The Leland Hotel at 224 Bridge Street was built in 1830 for Robert Bell, and is one of the oldest stone buildings in Carleton Place. Opened in 1846 by Napoleon Lavallee as the Carleton House Hotel and was operated by him until 1870. During 1870, Napoleon Lavallee removed his hotel business to his large new stone building that he built at the corner of Lake Avenue and Bridge Streets known as The Mississippi Hotel. The Mississipi was later taken over by Wattie McIlquham who later built an addition to the building.
For thirty years thereafter the Carleton House Hotel was run by others including George Cornell, A Broom, A.J. Fulton and then bought in 1900 by Peter Salter and named the the Leland Hotel.
In 1904 it was renovated by Michael Doyle and operated by his son Leo after his father’s death. In 1955 it was converted into a business premises, and it should be noted that the building’s walls contained some of the town council meetings in the 1840s and 1850s.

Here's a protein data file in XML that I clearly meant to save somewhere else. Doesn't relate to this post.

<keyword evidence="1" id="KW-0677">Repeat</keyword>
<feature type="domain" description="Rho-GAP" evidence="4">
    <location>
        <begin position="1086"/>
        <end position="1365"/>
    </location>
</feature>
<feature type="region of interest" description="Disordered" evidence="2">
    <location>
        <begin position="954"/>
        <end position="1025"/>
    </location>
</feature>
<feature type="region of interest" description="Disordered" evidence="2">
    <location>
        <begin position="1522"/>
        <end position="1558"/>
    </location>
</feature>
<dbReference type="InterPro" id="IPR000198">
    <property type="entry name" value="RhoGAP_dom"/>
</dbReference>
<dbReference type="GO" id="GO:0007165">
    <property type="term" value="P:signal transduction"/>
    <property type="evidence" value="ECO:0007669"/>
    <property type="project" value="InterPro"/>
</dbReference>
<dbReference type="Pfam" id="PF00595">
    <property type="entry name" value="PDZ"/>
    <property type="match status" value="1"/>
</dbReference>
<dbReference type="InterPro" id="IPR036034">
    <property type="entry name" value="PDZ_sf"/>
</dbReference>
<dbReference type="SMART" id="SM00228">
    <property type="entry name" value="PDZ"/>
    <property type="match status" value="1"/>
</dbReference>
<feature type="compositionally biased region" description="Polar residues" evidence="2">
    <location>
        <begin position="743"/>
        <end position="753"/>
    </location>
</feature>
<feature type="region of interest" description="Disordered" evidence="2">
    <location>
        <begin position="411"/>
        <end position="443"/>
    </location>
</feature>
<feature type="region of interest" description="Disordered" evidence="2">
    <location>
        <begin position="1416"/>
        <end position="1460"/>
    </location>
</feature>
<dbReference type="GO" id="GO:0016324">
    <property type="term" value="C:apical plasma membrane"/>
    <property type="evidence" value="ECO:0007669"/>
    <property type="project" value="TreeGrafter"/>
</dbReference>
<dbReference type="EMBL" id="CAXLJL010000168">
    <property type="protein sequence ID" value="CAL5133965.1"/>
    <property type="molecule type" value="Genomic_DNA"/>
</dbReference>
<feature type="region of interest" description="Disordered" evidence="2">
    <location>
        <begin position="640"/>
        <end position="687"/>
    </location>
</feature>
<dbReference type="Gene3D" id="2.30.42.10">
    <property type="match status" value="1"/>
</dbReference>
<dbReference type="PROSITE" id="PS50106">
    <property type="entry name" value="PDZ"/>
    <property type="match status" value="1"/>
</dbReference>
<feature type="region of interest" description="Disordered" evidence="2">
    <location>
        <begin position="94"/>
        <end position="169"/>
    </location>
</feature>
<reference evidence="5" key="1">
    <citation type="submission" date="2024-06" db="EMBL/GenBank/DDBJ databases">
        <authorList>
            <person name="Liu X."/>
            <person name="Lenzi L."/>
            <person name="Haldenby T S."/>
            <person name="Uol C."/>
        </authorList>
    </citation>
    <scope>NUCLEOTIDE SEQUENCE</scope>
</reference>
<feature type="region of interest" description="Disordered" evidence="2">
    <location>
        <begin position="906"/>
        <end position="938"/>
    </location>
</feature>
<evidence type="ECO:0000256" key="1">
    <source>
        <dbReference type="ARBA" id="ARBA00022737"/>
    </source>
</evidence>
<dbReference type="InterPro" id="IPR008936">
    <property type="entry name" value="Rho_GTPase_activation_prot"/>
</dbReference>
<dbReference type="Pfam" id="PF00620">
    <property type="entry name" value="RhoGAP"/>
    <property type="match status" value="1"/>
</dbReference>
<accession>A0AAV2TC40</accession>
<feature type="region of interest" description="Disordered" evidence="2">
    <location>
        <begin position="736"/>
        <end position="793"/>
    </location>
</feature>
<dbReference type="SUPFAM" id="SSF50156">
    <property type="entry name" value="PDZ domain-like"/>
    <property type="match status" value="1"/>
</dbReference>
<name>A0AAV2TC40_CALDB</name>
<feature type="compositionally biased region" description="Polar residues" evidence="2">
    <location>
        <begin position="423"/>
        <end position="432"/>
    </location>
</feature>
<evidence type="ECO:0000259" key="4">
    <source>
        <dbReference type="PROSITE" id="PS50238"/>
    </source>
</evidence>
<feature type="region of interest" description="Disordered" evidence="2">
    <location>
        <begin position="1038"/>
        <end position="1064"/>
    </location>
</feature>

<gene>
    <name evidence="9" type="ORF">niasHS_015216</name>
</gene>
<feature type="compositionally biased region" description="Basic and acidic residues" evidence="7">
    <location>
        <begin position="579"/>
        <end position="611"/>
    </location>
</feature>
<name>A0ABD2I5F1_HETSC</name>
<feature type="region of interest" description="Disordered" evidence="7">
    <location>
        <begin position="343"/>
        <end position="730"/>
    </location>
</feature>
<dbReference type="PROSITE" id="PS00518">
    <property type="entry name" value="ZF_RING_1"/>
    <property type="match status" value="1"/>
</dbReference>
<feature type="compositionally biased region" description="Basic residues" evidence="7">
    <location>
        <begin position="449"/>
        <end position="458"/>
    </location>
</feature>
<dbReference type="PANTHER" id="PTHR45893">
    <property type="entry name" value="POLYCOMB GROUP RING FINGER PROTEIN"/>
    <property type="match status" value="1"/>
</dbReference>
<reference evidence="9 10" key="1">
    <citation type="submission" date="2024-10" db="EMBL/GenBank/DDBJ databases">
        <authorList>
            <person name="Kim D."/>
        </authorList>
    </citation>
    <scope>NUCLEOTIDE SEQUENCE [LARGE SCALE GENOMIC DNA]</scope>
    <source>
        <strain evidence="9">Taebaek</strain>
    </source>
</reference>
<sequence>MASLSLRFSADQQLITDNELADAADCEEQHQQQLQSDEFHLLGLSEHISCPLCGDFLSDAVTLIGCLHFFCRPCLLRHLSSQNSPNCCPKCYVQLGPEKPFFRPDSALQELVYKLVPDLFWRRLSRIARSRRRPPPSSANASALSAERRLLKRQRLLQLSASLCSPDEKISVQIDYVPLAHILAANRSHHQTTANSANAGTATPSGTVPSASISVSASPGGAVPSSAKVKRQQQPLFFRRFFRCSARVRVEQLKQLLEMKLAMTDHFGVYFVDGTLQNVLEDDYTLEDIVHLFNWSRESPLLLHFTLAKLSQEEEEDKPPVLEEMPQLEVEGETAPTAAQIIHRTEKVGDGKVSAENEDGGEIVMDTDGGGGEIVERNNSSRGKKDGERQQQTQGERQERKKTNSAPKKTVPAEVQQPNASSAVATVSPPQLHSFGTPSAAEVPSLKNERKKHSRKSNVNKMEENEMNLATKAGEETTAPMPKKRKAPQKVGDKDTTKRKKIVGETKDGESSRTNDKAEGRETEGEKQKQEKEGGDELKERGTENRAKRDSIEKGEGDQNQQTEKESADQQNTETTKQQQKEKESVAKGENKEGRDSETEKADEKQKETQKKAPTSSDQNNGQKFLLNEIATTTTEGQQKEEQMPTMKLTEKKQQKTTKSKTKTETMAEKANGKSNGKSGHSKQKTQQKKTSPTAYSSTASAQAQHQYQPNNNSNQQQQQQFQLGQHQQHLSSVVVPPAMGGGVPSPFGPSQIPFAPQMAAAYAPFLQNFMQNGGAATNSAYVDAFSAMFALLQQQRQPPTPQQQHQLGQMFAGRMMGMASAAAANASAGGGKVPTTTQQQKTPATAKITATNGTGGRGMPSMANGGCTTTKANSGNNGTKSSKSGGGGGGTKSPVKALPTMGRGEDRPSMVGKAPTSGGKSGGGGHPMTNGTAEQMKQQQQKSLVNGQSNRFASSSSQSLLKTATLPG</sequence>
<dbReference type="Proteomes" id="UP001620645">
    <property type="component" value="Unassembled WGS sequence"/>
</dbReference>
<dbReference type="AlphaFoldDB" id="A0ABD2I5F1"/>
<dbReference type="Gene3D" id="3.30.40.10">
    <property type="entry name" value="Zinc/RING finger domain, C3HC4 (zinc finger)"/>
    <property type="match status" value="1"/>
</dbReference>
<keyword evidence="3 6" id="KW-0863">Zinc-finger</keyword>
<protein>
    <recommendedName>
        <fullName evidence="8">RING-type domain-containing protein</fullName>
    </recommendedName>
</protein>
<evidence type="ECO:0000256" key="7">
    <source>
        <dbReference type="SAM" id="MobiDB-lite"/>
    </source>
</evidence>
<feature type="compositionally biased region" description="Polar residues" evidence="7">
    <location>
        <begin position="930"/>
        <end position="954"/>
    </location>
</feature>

The Revere Hotel was on the right hand side where Petals and Paint exists now. The reason I am showing this angle is because Doc McGregor first had his office between the Leland Hotel and the Revere House. This space was later walled up. If you look closely at the stonework there has been some work done. The mysteries of Carleton Place.
J Rathwell’s Royal Hotel (it was located in the empty lot next to where the Leland Hotel was)
From the picture it looked like quite a grand hotel, but sadly it closed and remained vacant for years. The Drader family moved to Carleton Place around 1932 where Simeon worked as a carpenter. In 1953 he purchased the old Rathwell hotel which by then was in very bad way and falling apart.
Drader renovated the building and constructed nine apartments in the building that was known as the Drader Block. In 1954 Simeon and Mary Drader celebrated their 50th wedding anniversary. The Rathwell Hotel was demolished in 1956 and Simeon Draper also died in 1956.
Clipped from The Ottawa Journal, 03 May 1946, Fri, Page 2
Clipped from The Ottawa Journal, 28 Aug 1899, Mon, Page 5
Of note: I read this morning in the newspaper archives that in April of 1915 three of Carleton Place’s hotels lost their licenses. Lee’s Hotel, the Central Hotel and J. E. Rathwell of the Royal Hotel. The Mississippi, the Queen’s and the Leland kept theirs and there was speculation of “who paid off who” at the announcement. Gossip never stops does it?
Buy Linda Secaspina’s Books— Flashbacks of Little Miss Flash Cadilac– Tilting the Kilt-Vintage Whispers of Carleton Place and 4 others on Amazon or Amazon Canada or Wisteria at 62 Bridge Street in Carleton Place